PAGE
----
The artifacts that we find in the archaeological record can tell us so much about the past – but what happens when the decorative elements of an artifact are worn away? Luckily, technology has provided with potential tools to help us identify faded applied color …
Tag: lab work
Wow! Our summer season in 2021 was a complete turnaround from the 2020. The MSU graduate student archaeologists who joined CAP Crew this year worked on four major field and laboratory projects. From May to late-August members of the CAP Crew completed a federal compliance …
It’s official, winter is coming. Scratch that, it’s here. I woke up this morning to a snow dusted car and icy roads (bonus points for avoiding the fishtailing 4×4). In the best years I’m an extreme, fair weather fan of winter. By the end of August I’m usually looking forward to the cooling weather, changing leaves, and enjoying the beauty of freshly fallen snow…for about 6 weeks. By the time January roles around I’m already cursing the frigid temperatures and dreaming of the sun and sweat of summer archaeology. After last winter’s arctic blasts and record breaking snow falls, I think my tolerance this year is at an all time low. I commute an hour to campus, so the winter of 2014 was downright traumatizing.
While winter is clearly not my favorite season, and definitely not an exciting one for Michigan archaeology, it is a good time to catch up on everything. CAP had a busy summer with the discovery of the Vet Lab, shovel testing People’s Park, and an excavation of a trash pit on the LAST day of digging. The fall was equally busy with planning for our Apparitions and Archaeology Halloween event and creating the historic panels for Chittenden Hall (these will soon be displayed in Chittenden so stop by and check them out). While I’m not looking forward to the winter weather, I am looking forward to the slower winter months.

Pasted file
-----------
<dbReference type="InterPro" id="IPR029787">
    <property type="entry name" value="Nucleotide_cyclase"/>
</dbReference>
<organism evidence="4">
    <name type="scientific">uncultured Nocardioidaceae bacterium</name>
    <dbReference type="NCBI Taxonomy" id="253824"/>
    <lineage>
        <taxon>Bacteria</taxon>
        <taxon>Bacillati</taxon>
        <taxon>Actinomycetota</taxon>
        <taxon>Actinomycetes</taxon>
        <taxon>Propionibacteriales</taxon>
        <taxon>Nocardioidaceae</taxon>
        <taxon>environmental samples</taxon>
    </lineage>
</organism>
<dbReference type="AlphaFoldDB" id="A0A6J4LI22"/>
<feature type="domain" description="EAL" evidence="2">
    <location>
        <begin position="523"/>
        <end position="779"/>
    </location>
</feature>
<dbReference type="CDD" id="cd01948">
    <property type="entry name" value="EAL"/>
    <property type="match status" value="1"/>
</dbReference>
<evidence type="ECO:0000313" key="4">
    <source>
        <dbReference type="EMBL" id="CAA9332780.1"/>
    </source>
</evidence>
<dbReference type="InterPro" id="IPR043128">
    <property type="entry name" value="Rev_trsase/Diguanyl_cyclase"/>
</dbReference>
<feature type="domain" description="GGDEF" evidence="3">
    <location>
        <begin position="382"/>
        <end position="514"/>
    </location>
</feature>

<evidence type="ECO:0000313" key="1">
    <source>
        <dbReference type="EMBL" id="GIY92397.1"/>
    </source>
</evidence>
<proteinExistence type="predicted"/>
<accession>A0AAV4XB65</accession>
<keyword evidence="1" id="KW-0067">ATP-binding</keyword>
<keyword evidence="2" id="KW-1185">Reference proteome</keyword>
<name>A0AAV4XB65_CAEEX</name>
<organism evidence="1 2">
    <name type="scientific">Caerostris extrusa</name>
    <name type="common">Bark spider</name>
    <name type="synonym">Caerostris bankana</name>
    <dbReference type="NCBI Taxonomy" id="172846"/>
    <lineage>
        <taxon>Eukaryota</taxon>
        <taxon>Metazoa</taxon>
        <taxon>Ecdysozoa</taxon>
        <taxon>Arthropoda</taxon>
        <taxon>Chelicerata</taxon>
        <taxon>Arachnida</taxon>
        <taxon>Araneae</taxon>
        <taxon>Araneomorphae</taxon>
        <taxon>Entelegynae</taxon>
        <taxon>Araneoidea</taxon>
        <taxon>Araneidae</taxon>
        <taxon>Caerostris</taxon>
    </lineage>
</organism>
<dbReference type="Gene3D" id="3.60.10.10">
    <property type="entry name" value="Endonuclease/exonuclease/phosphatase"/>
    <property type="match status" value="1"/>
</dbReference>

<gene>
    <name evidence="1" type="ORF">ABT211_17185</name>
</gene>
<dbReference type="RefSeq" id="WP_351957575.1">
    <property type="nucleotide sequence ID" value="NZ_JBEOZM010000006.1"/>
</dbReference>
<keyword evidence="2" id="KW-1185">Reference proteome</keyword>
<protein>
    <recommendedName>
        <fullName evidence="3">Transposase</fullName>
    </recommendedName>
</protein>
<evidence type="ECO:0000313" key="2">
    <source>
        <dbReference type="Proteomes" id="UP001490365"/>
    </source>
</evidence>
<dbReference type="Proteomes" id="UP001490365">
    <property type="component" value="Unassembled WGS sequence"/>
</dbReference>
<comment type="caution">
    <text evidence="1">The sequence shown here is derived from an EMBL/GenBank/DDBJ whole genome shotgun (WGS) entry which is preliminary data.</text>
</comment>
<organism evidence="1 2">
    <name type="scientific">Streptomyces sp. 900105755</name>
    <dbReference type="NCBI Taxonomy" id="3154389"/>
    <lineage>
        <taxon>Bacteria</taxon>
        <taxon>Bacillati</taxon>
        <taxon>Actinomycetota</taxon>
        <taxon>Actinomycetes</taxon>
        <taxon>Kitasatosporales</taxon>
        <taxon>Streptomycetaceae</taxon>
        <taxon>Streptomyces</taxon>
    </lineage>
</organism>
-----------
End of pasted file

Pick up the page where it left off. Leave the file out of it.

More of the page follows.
That is not to say that we wont be busy at CAP, everyone is still working diligently on their projects. But during the cold winter months we have more time to cozy into the archives and keep warm in the lab. This may be a sad statement, but I’m excited to catch up on reports and lab work. To, not only finally have the time to devote to these endeavors, but to have enough time to do them well. I am never quite relaxed and comfortable until everything is in its proper place, labeled, cataloged, and filed. I love fieldwork as much as the next archaeologist, but it’s calming to know that everything we find in the field properly cataloged and available for research, and not just thrown onto a shelf, never to be studied again.
Over the winter it’s my goal to finish the accessioning. Since we received official Site numbers from the State last year, we’ve been accessioning our artifacts through the MSU Museum. It is a tedious process to go through and label all the artifacts we’ve found since 2005, but it’s great to familiarize myself with every single artifact CAP has excavated. Other CAP fellows Blair and Lisa will be helping me on the accession project throughout the winter.
I should enjoy the winter while it lasts, because before I know it we’ll be planning our Summer 2015 Field School and preparing for another whirlwind summer.
Author: Kate Frederick
This blog post was written by our Summer Intern Nancy Svinicki. After every field school, the work invariably moves into the laboratory for cleaning, pictures, counting and cataloging. For this summer’s field school, I did a good portion of all of these things. As my …